Growing up, I had a great uncle who was a millionaire. He lived out of state and we only saw him every few years, so this relationship generally translated to terrifying dinners at restaurants without children’s menus and occasional dog-sitting for his two full-sized poodles, Spike and Spikeson, while he and my grandmother went for a swim in the hotel pool.
I honestly have no idea where my parents were during these dog-sitting rendezvouses—I can’t really imagine my grandma and great uncle willingly being like, “For sure, we would love to have this awkward pre-teen hang around while we catch up after years apart!” Chances are, I forced myself upon them, because I found my Uncle Jim super glamorous, not so much because of his money, but because he had written and published a book. It was a book about business, and it was self-published, but dammit, he was an author, which was what I wanted to be when I grew up. Along with the lead singer of The Bangles. And also Jem.
It was during one of these outings to the hotel that I remember having a very short conversation with Uncle Jim. I can’t even really remember what it was about, but I do remember him saying “You can’t make everyone happy all the time.”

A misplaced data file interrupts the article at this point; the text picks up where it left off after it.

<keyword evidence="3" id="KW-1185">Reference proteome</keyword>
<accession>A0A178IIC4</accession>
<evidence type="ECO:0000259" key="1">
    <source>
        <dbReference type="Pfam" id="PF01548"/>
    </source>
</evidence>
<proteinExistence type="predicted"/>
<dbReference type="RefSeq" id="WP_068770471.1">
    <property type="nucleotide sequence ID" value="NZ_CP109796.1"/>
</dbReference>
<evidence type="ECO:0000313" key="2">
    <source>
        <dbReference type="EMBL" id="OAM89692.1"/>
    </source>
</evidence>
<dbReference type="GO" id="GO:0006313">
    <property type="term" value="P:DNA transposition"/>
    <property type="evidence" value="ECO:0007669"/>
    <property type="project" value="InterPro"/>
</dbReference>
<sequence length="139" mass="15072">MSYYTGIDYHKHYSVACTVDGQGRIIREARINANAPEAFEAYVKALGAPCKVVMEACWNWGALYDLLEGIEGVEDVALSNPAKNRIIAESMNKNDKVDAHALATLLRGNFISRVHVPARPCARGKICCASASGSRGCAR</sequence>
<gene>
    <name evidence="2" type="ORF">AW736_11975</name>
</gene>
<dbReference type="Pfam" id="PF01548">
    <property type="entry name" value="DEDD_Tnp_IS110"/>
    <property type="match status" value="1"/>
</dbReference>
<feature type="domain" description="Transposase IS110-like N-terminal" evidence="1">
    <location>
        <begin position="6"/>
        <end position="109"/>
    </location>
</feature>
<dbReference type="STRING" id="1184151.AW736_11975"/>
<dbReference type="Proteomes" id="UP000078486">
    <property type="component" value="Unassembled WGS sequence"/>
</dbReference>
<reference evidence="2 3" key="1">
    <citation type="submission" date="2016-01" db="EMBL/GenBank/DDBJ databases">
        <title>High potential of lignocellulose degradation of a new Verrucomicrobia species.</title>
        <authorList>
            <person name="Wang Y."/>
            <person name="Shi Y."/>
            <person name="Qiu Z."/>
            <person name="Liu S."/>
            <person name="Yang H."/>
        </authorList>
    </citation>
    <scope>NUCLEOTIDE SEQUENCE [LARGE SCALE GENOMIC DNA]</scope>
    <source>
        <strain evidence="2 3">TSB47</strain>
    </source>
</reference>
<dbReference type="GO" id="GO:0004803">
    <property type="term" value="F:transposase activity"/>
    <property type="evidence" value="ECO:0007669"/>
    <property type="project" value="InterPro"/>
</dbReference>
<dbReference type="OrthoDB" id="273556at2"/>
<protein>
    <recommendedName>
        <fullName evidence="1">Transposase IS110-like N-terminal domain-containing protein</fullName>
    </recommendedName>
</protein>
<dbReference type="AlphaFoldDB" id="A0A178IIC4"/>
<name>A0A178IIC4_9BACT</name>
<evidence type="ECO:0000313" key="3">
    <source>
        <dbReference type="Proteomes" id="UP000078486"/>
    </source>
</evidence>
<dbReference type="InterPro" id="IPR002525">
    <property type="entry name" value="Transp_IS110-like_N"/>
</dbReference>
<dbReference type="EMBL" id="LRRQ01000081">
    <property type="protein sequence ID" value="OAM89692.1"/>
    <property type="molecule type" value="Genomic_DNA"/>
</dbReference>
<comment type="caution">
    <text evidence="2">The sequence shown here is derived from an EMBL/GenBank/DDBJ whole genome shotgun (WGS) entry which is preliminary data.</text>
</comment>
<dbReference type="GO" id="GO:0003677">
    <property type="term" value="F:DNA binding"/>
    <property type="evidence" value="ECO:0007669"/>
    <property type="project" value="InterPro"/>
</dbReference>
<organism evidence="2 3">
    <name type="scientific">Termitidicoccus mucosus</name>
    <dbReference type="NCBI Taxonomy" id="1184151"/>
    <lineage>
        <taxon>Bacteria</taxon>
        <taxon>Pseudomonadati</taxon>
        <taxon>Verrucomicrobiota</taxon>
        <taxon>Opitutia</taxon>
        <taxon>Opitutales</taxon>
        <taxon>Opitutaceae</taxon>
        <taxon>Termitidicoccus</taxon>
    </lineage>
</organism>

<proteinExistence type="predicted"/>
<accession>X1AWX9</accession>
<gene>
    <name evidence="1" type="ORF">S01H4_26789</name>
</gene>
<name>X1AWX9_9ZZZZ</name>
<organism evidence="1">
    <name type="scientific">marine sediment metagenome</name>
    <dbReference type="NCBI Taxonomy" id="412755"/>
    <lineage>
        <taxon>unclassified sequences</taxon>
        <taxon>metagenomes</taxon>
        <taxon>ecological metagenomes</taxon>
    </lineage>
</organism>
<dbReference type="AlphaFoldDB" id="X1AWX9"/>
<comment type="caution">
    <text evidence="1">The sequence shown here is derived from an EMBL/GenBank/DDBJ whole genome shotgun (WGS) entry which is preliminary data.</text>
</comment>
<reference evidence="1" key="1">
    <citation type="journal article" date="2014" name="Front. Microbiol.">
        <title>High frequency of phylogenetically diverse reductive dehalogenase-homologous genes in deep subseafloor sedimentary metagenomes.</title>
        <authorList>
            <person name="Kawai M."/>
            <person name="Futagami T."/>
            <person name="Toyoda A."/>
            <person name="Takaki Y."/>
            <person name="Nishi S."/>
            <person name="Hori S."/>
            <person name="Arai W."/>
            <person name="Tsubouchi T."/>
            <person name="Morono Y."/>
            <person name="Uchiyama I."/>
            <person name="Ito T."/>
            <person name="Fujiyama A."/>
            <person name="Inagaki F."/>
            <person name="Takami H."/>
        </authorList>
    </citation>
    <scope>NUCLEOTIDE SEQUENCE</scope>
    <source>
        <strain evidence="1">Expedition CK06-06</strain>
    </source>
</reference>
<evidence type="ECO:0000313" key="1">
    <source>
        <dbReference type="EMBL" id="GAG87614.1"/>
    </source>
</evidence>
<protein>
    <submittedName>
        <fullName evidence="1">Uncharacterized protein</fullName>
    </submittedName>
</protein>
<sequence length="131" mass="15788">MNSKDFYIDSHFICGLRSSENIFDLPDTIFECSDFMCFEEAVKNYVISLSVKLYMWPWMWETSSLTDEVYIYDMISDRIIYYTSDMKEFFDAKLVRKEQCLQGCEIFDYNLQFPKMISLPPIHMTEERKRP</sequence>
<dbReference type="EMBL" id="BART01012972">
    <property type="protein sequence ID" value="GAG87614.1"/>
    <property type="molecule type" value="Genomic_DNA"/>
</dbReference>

To which I responded, with great dignity, “No. But I can try.”
And I did. Try, I mean. I actually completely failed at the making everyone happy part. But no one can say I didn’t try.
I don’t know why or how I turned into such a people pleaser. I do enjoy making other people happy, but I also love basking in the knowledge that, for the most part, I am universally well liked. (There is, I should point out, about 10% of the population that has a violent reaction of hatred toward me, which I can’t really explain. Is it my awesomeness? Or do they just have the ability to see through my bullshit?) I feel confident that if I died right now, my tombstone would read “I liked her, she was nice.”
But trying to make everybody happy means often neglecting your own happiness, it turns out—a lesson I learned the same night as the conversation at the hotel, when, in an effort to impress my uncle, I ate a cow’s pancreas and nearly had a mental breakdown over its awfulness. It was a scene that would play out again and again during the course of my life, though usually with less pancreas. Other people’s happiness became what made me happy.
So for now, I’m going to try an experiment—I’m going to try to find out what actually makes me happy. I suspect it might be copious amounts of television and pizza? It’s definitely not pancreas. But whatever it is, I want to find it, and I want to worry less about whether what I’m doing is making other people happy.
(–she said, while secretly worrying that everyone was going to be offended when they read this, and assume it was about them, because that’s what she would do. But then she remembered that creepy Madonna video where she was covered in latex and wearing cornrows for some reason? And she allowed it to be her new anthem. For now. Along with “Milkshake,” by Kelis.)